We press deeper into Holy Week, and the momentum grows. There is no stopping the events that will unfold from here. But lest we rush toward what lies ahead, a table calls to us.
Here at the table, Jesus stops. He will not be hurried. He will not be rushed, even as events draw him closer to his death. The table provides time to linger and to speak of what matters most. “I give you a new commandment, that you love one another,” Jesus tells them at the table. “Just as I have loved you, you also should love one another. By this everyone will know that you are my disciples, if you have love for one another.”
Again and again at this table, Jesus speaks of love. By the time he comes to the end of what is called his “Farewell Discourse” (John 14–17), he will have spoken the word love thirty-one times. He wants to be sure the disciples get it. He wants to be certain they understand why he came in the first place and what he needs them to do after he leaves.
In the washing of feet, in the breaking of bread, in each breath, in every word down to the final sentence of his final prayer for them: love. Of all that he says and does at the table, love is what he most wants them to know.
On this day, Jesus gathers us into the circle of his beloveds. What he tells his companions, he tells us. What he wants them to know, he wants us to know.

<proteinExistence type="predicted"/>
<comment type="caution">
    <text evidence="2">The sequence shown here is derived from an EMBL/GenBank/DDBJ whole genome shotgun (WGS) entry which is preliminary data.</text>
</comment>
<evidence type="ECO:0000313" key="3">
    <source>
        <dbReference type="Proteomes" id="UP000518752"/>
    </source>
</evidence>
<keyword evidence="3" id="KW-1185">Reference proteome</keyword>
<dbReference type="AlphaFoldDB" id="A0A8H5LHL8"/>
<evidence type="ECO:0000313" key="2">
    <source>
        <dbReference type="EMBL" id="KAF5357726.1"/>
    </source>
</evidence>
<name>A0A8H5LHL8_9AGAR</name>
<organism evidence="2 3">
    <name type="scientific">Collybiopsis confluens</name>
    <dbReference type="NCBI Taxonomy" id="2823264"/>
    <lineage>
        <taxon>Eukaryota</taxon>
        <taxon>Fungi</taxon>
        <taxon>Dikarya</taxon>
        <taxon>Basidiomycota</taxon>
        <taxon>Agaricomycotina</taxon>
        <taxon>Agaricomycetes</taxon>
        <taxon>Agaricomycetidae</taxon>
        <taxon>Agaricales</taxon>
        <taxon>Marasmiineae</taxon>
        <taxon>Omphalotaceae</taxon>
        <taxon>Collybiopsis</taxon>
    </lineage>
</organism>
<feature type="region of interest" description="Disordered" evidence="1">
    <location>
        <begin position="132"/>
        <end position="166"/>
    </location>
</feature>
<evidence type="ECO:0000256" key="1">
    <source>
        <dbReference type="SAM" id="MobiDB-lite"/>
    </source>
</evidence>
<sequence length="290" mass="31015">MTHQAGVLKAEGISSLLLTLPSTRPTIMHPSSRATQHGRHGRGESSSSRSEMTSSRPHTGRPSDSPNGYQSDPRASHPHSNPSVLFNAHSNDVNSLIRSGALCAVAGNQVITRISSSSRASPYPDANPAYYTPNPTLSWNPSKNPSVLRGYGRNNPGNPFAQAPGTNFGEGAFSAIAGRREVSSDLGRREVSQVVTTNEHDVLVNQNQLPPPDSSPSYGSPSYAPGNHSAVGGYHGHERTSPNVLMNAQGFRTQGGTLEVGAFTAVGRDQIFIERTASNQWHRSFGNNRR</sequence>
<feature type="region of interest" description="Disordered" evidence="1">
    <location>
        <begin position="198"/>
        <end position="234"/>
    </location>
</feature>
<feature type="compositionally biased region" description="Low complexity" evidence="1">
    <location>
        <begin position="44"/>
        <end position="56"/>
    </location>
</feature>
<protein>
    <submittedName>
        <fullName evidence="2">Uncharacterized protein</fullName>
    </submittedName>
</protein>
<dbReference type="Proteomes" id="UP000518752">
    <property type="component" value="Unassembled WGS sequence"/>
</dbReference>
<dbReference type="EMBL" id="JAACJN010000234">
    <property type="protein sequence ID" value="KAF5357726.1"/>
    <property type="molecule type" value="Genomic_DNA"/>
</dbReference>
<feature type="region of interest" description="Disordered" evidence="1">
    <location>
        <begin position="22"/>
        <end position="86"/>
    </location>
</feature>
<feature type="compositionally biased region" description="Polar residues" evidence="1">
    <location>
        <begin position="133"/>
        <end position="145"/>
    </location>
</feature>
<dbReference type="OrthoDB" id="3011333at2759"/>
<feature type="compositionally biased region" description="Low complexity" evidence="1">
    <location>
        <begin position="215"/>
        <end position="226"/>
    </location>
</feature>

As we linger with Jesus at the table, how will we receive this love? Where will we let it lead us?
On this day, in this circle, may we open our hearts toward the One who meets us in love.
This week’s readings take us through the depths but then into the eternal light. We walk each step with Jesus, who suffers betrayal, abandonment, and death in our place. But it is more than that. He also enters into the brokenness of our human condition and feels our pain, such that on the cross he even feels abandonment by God. He walks through the valley of the shadow of death because of God’s amazing, reckless love for us. This is the power of Holy Week. But that is not the end of the story. Jesus’ steps do not end at the cross, for he walks out of the tomb! Now we can follow in his steps and participate in his new life. He is risen indeed! Alleluia!
• Read Psalm 70. What help do you need from God? from others?
• Read Isaiah 42:1-9. Where do you see signs of God’s work in the arena of justice? Where does Creation provide signs of restoration?
• Read John 12:20-36. As you ponder the reign of God in your midst, what images call to your mind God’s presence?
• Read John 20:1-18. When have you, in love, released the life expected in order to take up the life God intends for you?
Respond by posting a prayer.
This season, Whitney R. Simpson has given us the gift we must open: a clear, accessible invitation to connect with the divine spark that is within us. This is the best present: being present for Jesus’ birth, God made human.”
Learn more about our newest Advent resource, Fully Human, Fully Divine here.